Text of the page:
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The annual ICT4D Conferences have proven to be an invaluable opportunity for NGOs, private sector organizations, universities, governmental agencies and foundations to share their experience in using ICT to increase the impact of development programs and to learn from each other.  In 2016, 750 individuals from 76 countries and 320 private sector and public sector and civil society explored the ways to harness the full power of digital solutions to achieve the United Nations’ Sustainable Development Goals.  Our thanks to Accenture, Catholic Relief Services, Esri, Hewlett Packard Enterprise, iMerit Technology Services, Inmarsat, IS Solutions, Making All Voices Count, Mercy Corps, Microsoft, NetHope, Oxfam, Pandexio, Qualcom Wireless Reach, RTI International, SimbaNet and World Vision for making that possible.

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Monday, May 16 • 16:00 - 16:45
mHealth Tools for Malnutrition Screening and Follow-up in Low-Resource Settings: Learning's from Kenya deployment LIMITED

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Limited Capacity seats available

Delivering interventions for acute malnutrition in low-resource settings is an arduous endeavor. Beyond the effort of managing the sheer caseloads, other challenges faced include logistics, stock management, development and enforcement of protocols, high turnover of service-providers, limited visibility into the magnitude of the problem and, subsequently, of their impact. Having a tool that could provide and centralized solutions for several of these challenges could and has proven useful to several organizations. This aim of this abstract is to share the experiences of Save the Children in using mobile health to begin to address some of the aforementioned challenges in Kenya.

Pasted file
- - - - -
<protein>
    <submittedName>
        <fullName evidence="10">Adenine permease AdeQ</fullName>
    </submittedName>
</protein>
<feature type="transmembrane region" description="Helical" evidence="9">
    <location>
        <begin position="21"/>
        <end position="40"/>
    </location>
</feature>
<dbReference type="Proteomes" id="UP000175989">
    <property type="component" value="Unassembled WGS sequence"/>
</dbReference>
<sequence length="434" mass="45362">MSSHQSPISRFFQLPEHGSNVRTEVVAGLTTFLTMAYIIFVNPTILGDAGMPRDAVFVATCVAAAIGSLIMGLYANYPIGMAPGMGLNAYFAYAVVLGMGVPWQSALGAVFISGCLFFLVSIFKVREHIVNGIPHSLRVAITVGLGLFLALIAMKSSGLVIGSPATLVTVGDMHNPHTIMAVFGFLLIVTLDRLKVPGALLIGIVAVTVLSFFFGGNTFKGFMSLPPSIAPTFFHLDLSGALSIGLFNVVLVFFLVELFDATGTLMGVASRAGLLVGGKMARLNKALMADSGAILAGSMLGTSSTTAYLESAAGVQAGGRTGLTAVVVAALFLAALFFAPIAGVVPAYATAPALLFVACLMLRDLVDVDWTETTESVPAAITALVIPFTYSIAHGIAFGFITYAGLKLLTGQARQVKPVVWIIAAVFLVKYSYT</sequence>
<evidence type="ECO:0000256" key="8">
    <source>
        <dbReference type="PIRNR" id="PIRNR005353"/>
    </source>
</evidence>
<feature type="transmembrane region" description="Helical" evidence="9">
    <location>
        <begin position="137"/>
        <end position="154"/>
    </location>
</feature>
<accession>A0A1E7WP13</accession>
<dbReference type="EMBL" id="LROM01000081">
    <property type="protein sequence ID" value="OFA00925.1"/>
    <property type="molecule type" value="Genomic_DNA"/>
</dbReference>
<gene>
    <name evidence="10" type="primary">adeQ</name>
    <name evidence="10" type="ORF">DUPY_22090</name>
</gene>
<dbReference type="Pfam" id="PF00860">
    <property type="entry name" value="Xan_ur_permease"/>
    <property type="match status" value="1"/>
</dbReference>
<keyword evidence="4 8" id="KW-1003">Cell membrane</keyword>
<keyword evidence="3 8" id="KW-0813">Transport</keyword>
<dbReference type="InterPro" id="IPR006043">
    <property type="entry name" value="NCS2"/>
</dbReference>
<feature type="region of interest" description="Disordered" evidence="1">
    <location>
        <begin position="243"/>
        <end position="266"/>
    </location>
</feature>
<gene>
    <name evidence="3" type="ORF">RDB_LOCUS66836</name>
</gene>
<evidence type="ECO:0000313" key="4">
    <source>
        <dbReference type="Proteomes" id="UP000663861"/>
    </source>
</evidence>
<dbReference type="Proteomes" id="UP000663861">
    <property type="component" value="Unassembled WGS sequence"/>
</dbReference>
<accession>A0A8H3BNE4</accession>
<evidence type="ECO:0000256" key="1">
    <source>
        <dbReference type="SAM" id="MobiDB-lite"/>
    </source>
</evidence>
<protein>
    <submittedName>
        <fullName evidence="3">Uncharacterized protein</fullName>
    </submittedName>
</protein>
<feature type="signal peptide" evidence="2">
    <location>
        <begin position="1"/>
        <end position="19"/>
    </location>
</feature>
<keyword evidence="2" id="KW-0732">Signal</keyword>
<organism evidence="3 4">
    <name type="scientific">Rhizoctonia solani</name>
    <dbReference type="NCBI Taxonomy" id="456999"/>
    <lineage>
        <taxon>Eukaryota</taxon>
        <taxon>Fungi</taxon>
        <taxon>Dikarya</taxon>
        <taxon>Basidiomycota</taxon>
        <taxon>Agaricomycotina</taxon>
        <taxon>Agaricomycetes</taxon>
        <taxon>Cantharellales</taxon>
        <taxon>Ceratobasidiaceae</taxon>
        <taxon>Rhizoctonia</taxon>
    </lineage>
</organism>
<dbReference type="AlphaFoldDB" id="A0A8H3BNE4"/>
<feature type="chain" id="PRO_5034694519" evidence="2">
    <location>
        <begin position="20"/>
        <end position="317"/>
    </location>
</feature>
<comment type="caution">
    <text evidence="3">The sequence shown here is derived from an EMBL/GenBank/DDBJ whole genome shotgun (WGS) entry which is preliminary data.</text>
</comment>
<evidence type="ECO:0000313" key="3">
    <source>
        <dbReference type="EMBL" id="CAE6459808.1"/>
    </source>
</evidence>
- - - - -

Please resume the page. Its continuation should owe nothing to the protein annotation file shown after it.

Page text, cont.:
Project implementation: Starting in 2014, World Vision Canada and Save the Children partnered with Dimagi an organization involved in developing mobile health applications designed as job-aides for health workers for Integrated Management of Acute Malnutrition (IMAM). This happened in a consortium and is being undertaken in four countries namely Kenya, Niger, Chad and Mali. In this agreement Dimagi would integrate the World Health Organization (WHO) protocol into an algorithm that enforces the global malnutrition treatment protocols that health centers should follow. Reflecting a decision-tree, the application guides clinic staff through screening for malnutrition, classifies the degree of the illness, prompts recommendations for treatment and counseling, and automatically lists beneficiaries into groups for follow-up. On the back-end, viewable by program staff, the application generates both granular data about each visit for every beneficiary (pregnant or lactating women, or children under five) as well as global data, for trends across the intervention areas.